Food and drink are the fuel that we use to power our bodies and so they make an enormous difference to energy and performance. There are plenty of information sources on what to eat and drink before sport, but what about in the midst of a match or event itself?
In some cases – for example the 100m sprint, there is no need (and no time) to consume anything during the sport itself and eating and drinking can be done either before or after the event. However, a marathon, football match, or an all day cycle race are a very different kettle of fish and will require consideration of how to keep the body going throughout that time.
According to the professionals, exercising for an hour – or more – is the point at which the body starts to need fluid replacement as much is lost due to sweat in that time. The options for consuming anything during sport tend to be either water, sports drinks or energy drinks. Sports drinks have become particularly popular, as they provide more than just rehydration, are able to delay tiredness and replace lost minerals too. They are basically made up of water, salt, carbohydrates (glucose, fructose, sucrose or maltodextrin) and citric acid to taste. Carbohydrates in the drinks help keep the body going and hold fatigue at bay – according to Gatorade, 6% carbohydrate is the optimum level for refreshing the body at speed during sport. Electrolytes and minerals like sodium and potassium are often lost through sweat during sport and sports drinks can replace these as you go, rather than leaving a deficit at the end of the session.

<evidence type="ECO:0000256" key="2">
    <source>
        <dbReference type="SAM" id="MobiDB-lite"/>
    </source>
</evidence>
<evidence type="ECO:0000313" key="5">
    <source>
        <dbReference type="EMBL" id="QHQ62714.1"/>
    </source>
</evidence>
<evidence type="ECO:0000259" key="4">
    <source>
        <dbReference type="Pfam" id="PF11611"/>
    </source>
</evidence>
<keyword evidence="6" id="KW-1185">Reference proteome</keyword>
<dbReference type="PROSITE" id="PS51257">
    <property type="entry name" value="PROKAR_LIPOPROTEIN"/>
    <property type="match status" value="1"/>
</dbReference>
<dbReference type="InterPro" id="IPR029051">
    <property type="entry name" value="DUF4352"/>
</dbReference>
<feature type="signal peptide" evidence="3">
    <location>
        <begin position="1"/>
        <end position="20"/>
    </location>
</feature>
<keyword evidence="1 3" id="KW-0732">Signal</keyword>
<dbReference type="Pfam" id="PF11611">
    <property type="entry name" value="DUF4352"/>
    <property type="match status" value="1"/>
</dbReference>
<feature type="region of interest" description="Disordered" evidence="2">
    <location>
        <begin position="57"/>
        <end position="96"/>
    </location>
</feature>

There has been quite a lot of talk about whether or not sports drinks are really worth the money, whether they work and if so, why. However, the fact that many professionals still continue to use them would suggest that they do have a benefit. If you want to keep your body in peak condition during sport you don’t necessarily have to pay for the shop bought drinks, as it’s actually quite easy to make your own. You just need to mix fruit squash (not low sugar or low calorie) with a quarter of a teaspoon of salt for every 800ml of water and 200ml of juice. This provides around 6-7% carbohydrates, depending on the squash. Alternatively, you could combine maltodextrin powder (six teaspoons) with water (700ml), salt (a quarter of a teaspoon) and a squeeze of lemon for the same results.
Nutrition during sport is key to ensuring peak performance, particularly with sports that require more endurance. Not only can it help boost achievement but it will ensure a better all round experience too.